Does the color of the emerald depend on the deposit?
Everyone knows that the green color of an emerald is associated with an admixture of chromium in it. But this green color in stones from one or another deposit has different shades. Let's figure out why.
It's all about additional impurities, the composition and quantity of which directly depends on the type of emerald deposit. So, in addition to chromium color centers in emeralds, there can also be centers of ferrous iron in different coordination, sometimes vanadium and titanium, as well as hole centers O-.
Colombian emeralds are characterized by an almost pure green color, sometimes with a slight blue tint caused by pleochroism. The purity of the color is due to the fact that chromium in such stones is practically the only chromophore due to minimal concentrations or the complete absence of iron impurities.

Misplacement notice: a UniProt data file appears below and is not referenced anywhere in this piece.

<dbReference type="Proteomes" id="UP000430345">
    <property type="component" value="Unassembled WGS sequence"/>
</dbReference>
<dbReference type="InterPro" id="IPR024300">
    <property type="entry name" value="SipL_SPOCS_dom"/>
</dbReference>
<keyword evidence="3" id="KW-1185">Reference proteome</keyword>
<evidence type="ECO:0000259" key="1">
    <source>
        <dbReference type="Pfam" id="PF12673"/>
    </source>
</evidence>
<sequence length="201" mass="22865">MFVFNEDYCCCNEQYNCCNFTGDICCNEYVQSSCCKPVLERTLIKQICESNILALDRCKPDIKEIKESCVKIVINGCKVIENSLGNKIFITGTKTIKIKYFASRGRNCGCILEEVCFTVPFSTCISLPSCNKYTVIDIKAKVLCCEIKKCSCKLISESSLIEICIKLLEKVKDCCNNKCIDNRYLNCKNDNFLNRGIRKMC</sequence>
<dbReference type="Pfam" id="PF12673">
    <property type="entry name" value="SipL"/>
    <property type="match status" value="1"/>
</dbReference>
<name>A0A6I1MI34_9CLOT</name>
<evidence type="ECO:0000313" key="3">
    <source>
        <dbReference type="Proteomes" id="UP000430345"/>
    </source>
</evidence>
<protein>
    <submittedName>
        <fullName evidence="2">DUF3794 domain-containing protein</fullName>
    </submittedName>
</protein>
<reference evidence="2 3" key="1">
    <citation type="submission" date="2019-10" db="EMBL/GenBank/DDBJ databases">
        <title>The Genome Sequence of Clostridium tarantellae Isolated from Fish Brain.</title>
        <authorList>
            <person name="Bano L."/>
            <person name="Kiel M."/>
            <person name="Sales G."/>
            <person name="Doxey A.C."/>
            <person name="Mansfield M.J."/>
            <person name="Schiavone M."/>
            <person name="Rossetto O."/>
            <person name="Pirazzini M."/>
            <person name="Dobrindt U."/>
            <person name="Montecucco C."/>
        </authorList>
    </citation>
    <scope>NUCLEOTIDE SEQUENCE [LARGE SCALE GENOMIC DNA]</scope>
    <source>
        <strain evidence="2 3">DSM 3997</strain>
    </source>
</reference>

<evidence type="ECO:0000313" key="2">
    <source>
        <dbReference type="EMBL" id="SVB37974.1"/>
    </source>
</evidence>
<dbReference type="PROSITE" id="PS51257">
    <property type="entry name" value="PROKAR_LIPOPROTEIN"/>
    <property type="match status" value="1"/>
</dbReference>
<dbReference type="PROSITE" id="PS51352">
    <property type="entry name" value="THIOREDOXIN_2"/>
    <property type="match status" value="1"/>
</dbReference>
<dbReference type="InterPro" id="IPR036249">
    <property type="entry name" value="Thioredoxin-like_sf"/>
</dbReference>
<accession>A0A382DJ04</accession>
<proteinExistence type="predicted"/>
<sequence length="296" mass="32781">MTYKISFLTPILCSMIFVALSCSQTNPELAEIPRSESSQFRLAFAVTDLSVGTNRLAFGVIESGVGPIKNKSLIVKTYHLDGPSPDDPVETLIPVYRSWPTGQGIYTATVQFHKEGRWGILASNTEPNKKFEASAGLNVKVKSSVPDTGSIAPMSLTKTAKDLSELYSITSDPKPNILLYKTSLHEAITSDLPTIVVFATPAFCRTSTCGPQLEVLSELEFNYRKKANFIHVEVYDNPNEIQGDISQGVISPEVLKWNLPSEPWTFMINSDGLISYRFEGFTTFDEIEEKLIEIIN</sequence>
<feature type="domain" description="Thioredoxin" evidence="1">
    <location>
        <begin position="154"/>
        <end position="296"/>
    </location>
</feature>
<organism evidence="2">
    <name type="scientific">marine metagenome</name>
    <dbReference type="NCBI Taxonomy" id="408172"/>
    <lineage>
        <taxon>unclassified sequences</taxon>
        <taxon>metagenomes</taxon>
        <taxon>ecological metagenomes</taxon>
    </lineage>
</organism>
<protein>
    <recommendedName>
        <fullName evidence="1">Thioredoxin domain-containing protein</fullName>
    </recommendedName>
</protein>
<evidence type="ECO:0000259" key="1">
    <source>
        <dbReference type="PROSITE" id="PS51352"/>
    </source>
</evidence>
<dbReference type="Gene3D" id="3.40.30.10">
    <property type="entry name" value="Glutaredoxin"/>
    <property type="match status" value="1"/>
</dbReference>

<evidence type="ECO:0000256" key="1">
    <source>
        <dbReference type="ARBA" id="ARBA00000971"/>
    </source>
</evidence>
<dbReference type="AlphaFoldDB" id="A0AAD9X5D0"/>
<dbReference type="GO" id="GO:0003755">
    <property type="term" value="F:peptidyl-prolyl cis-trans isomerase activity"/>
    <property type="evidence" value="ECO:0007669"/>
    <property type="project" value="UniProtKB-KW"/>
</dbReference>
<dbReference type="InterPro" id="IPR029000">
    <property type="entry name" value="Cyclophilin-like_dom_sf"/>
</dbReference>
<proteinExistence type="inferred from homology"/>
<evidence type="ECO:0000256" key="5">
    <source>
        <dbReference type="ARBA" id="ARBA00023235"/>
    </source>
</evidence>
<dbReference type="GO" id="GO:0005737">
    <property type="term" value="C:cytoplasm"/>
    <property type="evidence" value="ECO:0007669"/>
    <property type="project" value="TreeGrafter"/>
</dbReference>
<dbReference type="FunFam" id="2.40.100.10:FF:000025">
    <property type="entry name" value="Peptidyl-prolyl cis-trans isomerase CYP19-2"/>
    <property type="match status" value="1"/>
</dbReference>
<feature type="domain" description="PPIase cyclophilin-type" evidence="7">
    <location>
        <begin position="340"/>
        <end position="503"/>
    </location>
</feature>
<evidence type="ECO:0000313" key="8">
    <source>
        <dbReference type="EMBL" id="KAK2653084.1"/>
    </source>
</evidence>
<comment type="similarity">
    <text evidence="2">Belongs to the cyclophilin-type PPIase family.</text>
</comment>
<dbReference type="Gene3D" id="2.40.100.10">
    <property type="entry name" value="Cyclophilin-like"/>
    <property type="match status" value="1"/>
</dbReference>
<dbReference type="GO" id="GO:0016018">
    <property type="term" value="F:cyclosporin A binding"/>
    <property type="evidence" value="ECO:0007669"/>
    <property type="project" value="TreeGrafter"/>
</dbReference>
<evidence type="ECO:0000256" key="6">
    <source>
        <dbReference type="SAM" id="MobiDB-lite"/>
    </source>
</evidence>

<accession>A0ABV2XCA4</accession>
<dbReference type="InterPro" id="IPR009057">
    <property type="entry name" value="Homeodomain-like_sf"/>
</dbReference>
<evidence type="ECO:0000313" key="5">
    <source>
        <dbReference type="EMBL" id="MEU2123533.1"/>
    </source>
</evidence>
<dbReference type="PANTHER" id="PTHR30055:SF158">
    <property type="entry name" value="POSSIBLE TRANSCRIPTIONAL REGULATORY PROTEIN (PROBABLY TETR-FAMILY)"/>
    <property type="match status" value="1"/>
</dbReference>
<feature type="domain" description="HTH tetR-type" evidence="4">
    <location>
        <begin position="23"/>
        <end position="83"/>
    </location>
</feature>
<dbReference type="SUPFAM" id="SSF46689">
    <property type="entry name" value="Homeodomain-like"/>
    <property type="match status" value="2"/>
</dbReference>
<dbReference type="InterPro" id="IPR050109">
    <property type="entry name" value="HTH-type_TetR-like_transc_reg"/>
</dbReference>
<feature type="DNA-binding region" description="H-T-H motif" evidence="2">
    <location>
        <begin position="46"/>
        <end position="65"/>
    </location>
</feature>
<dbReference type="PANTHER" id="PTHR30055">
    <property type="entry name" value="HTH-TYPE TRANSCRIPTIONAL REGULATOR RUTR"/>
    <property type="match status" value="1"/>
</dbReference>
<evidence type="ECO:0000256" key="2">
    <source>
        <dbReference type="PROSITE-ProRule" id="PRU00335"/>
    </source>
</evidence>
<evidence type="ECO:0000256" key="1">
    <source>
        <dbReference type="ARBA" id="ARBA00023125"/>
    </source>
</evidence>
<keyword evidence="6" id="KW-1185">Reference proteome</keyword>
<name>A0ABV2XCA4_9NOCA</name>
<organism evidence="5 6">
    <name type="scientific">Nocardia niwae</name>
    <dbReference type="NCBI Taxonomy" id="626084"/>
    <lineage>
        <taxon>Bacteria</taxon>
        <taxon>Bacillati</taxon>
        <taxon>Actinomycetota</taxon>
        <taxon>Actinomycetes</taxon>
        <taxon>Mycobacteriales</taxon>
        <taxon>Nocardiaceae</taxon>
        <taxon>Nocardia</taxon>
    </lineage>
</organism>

Ural emeralds have a higher concentration of Fe2 + in tetrahedral coordination, which is the reason for the "warmer" tint of stones from this deposit.
Emeralds from Zambia are characterized by a high concentration of ferrous iron in octahedral coordination and have a blue-green color associated with this color center.
We should also highlight emeralds, colored green thanks to vanadium centers. They are sometimes called "chromeless". This type of stone is found among Colombian emeralds, and this type of color is created when emeralds are synthesized by flux and hydrothermal methods.